To ride your bike up the Kay Street hill is an effort, to ride down its snaking path with severe corners is a triumph. Lee tells a story of Bernie storming down the hill, on his bike but leaving cars in his wake, hands nowhere near the handlebars, school blazer slicing through the air in a way that make Ben Lexcen weep. We don’t yet have a mythological history to our town. People don’t yet speak of Traralgon anecdotes with the same weight that they do the Trojans and Norse legends; but if you can wait a millennia or two, I think this memory of Lee’s will have all manner of theologians offering their exegetical skill to help a hungry world understand the miracles of ‘St. Bernie of the hill descent.’ Lee was a young girl then, which means Bernie was a young teenager. That means he probably couldn’t yet have grown his distinctive moustache, and even if he could, the Marist brothers wouldn’t have allowed it. But this story works so much better in the mind’s eye if you wack the moustache on his child face, even a Fitzroy guernsey or beanie as well.

 

The last time I spoke to Lee, I told her about my recent trip to Italy. Padova, Italy in fact. Padova is actually “the city of the lions,” but that’s a story for another time. There are two cathedrals in Padova and I shared with Lee that in one there is a small antechamber where the relics of St. Luke (the bloke who knocked out one of the gospels, that St. Luke) are stored (maybe interred is a better choice of word here). Pilgrims were clutching at rosary beads and desperately praying. Scenes I was pretty familiar with from Fitzroy’s final seasons at the Whitten Oval. As a bit of an aspiring writer myself, I didn’t mind the idea that it wasn’t just Jesus who was so feted, but one of the lads who thought to uncap the biro and start scribbling down the stories.

 

Luke’s relics are in the lesser cathedral of Padova, the Basilica of St. Giustina. It’s a bit classier than the main one, St Anthony’s. Not as busy, less gelati and souvenir stores in the immediate vicinity. Padovans (Padovonian’s?? Paduans??) call Anthony “the saint” with the expectation that everyone will know exactly who they are talking about. In the same way I speak of “the goal” and assume that everyone immediately pictures ‘Doc’ Wheildon against the West Coast Eagles in ‘92. In their main cathedral, the Basilica of St. Anthony, you can see his actual tongue and jawbone preserved in quite ornate reliquaries. Turns out Lee, and most of her generation in Traralgon have been nowhere near as reverential with the relics of “St. Bernie of Traralgon.” ‘Did I ever tell you, Shane, that when I was in Form Two, I had Bernie Quinlan’s old Maths text book as well as his novels?’ Now Lee hates the footy, but she for a second or two that seemed like a minute the air was laden and she quivered.  Now Lee hates the footy, but she looked sad as she slowly shook her head and I swear there was a tear in her eye. Not just because she knew what a book containing Bernie Quinlan’s first attempts at algebra, or a copy of ‘The Old Man and the Sea’ with HIS scribblings in the margins would mean to me, but what they would have meant to future pilgrims.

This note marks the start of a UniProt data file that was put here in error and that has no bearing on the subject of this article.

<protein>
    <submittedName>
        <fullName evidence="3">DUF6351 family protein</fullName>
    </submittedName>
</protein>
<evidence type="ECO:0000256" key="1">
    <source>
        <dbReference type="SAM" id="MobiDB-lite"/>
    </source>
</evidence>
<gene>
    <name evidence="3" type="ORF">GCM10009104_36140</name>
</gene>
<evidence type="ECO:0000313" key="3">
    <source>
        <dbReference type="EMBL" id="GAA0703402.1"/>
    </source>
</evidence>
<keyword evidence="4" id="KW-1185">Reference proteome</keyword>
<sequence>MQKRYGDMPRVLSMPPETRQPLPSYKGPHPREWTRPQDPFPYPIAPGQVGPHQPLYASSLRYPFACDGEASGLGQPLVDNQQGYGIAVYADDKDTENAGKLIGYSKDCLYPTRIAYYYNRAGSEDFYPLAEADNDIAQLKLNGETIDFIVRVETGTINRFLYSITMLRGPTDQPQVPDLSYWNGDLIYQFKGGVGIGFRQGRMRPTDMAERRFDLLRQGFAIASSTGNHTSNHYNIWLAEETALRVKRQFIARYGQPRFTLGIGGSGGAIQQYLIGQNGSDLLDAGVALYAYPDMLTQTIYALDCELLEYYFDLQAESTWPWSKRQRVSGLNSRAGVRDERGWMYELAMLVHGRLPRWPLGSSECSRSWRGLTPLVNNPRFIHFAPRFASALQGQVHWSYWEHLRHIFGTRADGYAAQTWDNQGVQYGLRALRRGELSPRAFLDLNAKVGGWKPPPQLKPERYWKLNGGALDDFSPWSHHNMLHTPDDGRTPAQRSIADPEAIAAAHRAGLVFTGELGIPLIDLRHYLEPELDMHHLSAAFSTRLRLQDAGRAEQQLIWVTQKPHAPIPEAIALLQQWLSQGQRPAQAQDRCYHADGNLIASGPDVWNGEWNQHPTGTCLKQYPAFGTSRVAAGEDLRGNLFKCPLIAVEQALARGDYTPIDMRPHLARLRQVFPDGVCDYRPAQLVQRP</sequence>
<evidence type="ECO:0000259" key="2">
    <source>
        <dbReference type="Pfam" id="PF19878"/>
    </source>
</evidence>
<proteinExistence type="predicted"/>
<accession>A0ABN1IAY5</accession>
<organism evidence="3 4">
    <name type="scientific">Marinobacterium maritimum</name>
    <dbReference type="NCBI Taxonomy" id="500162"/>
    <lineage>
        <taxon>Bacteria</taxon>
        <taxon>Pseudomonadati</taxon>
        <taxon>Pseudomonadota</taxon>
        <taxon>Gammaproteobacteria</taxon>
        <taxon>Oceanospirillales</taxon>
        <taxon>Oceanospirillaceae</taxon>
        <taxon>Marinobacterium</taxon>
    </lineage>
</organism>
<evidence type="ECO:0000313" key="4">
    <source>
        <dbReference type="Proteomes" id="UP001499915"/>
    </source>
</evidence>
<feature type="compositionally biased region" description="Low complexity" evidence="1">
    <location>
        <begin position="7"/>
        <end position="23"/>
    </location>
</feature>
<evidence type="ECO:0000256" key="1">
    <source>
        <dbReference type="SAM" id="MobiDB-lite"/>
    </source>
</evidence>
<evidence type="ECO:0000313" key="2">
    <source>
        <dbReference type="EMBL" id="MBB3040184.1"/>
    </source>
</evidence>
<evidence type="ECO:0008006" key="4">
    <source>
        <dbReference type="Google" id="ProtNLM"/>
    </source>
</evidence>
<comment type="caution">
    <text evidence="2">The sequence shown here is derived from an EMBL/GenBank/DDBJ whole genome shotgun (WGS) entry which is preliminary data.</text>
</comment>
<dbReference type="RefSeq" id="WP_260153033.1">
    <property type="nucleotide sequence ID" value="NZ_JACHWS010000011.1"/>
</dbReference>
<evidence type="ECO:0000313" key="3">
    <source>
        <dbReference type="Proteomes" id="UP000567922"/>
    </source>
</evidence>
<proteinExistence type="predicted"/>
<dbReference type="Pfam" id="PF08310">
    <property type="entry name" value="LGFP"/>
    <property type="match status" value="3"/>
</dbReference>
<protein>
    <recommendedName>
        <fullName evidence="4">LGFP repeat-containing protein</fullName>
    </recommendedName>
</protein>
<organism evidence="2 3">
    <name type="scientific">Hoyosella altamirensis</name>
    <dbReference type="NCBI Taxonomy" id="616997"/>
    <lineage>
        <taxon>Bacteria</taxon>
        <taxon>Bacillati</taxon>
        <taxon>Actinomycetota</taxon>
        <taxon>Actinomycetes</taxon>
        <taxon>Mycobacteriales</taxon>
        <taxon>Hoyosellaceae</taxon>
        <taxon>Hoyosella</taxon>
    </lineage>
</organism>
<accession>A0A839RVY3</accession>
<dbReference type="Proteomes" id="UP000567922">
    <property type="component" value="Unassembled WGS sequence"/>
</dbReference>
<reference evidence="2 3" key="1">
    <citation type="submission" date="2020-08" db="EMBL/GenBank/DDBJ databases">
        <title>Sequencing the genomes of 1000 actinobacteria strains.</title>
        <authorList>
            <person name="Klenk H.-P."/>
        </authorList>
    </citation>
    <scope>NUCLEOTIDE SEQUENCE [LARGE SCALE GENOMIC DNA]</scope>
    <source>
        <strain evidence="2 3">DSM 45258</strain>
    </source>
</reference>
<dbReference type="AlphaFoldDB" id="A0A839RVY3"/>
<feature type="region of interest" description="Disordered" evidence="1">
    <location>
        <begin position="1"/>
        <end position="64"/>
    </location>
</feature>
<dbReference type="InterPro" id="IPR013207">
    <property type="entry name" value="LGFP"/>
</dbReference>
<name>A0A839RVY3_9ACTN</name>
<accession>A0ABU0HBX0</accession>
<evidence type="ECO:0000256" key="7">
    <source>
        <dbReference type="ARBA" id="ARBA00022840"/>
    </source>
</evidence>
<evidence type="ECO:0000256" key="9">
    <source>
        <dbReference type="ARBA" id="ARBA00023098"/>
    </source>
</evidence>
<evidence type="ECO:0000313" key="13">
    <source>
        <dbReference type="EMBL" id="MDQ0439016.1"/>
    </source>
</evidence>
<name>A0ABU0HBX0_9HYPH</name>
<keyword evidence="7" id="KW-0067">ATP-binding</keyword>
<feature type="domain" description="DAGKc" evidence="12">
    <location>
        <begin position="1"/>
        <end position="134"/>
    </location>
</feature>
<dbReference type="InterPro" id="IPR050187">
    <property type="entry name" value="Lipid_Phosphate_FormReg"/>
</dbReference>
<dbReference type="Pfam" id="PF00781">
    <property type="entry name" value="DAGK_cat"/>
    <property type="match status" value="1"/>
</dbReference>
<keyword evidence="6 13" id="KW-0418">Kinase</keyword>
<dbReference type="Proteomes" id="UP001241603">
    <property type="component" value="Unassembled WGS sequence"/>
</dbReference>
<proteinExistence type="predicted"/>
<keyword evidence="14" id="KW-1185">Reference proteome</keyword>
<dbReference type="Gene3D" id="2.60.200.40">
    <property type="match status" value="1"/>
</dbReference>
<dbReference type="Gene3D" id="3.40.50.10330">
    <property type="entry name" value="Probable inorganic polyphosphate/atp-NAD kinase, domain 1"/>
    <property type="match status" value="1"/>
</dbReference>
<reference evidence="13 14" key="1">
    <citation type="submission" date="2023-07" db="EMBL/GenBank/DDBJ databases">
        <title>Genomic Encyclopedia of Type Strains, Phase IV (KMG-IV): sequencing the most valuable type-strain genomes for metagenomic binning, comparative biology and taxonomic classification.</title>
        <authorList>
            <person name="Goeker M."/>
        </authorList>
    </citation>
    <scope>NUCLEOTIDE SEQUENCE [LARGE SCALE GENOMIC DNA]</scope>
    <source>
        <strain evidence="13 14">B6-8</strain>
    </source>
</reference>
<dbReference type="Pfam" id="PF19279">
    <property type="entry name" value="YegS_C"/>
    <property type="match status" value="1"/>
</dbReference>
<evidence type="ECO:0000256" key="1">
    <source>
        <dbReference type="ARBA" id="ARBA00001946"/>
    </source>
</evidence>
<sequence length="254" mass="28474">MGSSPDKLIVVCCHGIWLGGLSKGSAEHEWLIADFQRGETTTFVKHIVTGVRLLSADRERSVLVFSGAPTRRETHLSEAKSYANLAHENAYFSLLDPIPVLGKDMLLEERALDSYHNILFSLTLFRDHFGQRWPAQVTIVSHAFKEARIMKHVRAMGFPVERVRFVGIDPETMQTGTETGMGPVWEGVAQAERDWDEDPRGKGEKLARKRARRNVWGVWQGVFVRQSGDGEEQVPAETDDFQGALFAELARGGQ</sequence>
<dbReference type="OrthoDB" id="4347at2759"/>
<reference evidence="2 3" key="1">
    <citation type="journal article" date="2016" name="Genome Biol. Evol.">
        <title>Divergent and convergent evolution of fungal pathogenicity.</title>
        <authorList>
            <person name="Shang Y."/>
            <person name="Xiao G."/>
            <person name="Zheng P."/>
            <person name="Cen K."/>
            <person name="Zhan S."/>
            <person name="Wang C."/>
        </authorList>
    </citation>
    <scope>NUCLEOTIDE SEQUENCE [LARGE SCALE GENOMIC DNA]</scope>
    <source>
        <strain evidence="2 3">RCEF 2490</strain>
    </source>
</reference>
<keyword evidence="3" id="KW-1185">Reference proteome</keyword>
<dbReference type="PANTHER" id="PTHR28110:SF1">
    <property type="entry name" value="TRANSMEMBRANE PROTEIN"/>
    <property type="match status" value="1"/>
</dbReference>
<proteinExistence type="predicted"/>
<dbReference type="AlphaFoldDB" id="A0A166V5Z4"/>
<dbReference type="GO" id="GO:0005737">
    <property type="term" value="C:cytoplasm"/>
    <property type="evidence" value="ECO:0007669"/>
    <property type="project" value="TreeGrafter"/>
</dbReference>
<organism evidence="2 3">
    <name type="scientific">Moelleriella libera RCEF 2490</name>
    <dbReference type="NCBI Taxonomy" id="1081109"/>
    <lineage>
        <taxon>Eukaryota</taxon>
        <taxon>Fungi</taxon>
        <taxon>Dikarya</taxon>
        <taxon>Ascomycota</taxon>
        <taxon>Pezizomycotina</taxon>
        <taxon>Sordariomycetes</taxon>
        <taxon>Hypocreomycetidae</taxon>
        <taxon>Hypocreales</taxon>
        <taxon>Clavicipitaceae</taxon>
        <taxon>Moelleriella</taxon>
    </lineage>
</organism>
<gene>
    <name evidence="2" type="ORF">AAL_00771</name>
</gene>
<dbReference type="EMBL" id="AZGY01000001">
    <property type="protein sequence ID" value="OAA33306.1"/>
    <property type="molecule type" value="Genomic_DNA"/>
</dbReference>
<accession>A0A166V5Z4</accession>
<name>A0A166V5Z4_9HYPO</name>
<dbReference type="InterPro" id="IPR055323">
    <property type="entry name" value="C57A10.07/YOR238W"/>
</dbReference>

In the same way that Christianity is about so much more than just Christmas; Bernie Quinlan is about more than just football. “No, we didn’t keep them, Shane” she says. Now Lee hates the footy, but together we reverently watch the short clip on YouTube showing Bernie Quinlan’s hundredth goal against Collingwood. Now Lee hates the footy, but she is human and she gulps. I hand her a hanky as the tears start to flow. Her fingers start tracing the air, as if she is remembering the corporeal tactility of Superboot’s second hand text books. Like Thomas, doubting Lee had to see to believe. The miracle of the Kay Street hill. Bernie Quinlan left Traralgon in 1967 and I wasn’t born until the seventies. Blessed are they who have not seen, yet still believe.

 

 

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About Shane Reid

I’m a dad to two great girls, both of whom love the Lions like their dad. I’m also a secondary school teacher. It has been a lot of fun having a go at writing, I also really enjoy reading the great pieces on The Footy Almanac.

Comments

  1. Nice work again, Shane Reid. I look forward to another edition to the mythology of Bernie Quinlan.
    Thanks also for trying to bring Kay Street into the vernacular. I didn’t know that I was following in saintly bike treads when going down the hill as a teenager.

  2. Shane, I’ve enjoyed your two features on the great Bernie Quinlan.
    I believe Bernie’s father (Frank?) played for Fitzroy in the 1940s, so it was fitting that the great Superboot ended up as a Royboy.
    I still feel angry at how Bernie was treated as Lions coach in 1995.
    That said, it’s wonderful to read the great pride teacher Lee – and Traralgon in general – has for Saint Bernie.